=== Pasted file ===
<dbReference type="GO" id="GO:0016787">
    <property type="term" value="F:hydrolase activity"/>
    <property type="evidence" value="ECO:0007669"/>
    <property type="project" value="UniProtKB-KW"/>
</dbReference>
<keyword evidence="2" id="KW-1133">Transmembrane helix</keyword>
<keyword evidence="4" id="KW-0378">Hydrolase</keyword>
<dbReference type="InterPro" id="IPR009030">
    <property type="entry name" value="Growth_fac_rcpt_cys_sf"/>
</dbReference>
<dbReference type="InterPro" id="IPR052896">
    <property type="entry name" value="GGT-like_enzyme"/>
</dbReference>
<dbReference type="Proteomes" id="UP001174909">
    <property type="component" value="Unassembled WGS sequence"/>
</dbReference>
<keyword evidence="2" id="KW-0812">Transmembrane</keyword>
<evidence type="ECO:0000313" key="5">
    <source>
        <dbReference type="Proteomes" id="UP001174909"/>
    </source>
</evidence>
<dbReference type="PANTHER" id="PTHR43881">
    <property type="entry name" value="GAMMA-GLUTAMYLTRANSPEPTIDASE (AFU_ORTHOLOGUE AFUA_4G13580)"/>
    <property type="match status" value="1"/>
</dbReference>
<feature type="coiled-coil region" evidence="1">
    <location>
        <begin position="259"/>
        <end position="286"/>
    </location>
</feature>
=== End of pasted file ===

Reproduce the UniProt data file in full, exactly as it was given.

<dbReference type="GO" id="GO:0016787">
    <property type="term" value="F:hydrolase activity"/>
    <property type="evidence" value="ECO:0007669"/>
    <property type="project" value="UniProtKB-KW"/>
</dbReference>
<keyword evidence="2" id="KW-1133">Transmembrane helix</keyword>
<keyword evidence="4" id="KW-0378">Hydrolase</keyword>
<dbReference type="InterPro" id="IPR009030">
    <property type="entry name" value="Growth_fac_rcpt_cys_sf"/>
</dbReference>
<dbReference type="InterPro" id="IPR052896">
    <property type="entry name" value="GGT-like_enzyme"/>
</dbReference>
<dbReference type="Proteomes" id="UP001174909">
    <property type="component" value="Unassembled WGS sequence"/>
</dbReference>
<keyword evidence="2" id="KW-0812">Transmembrane</keyword>
<evidence type="ECO:0000313" key="5">
    <source>
        <dbReference type="Proteomes" id="UP001174909"/>
    </source>
</evidence>
<dbReference type="PANTHER" id="PTHR43881">
    <property type="entry name" value="GAMMA-GLUTAMYLTRANSPEPTIDASE (AFU_ORTHOLOGUE AFUA_4G13580)"/>
    <property type="match status" value="1"/>
</dbReference>
<feature type="coiled-coil region" evidence="1">
    <location>
        <begin position="259"/>
        <end position="286"/>
    </location>
</feature>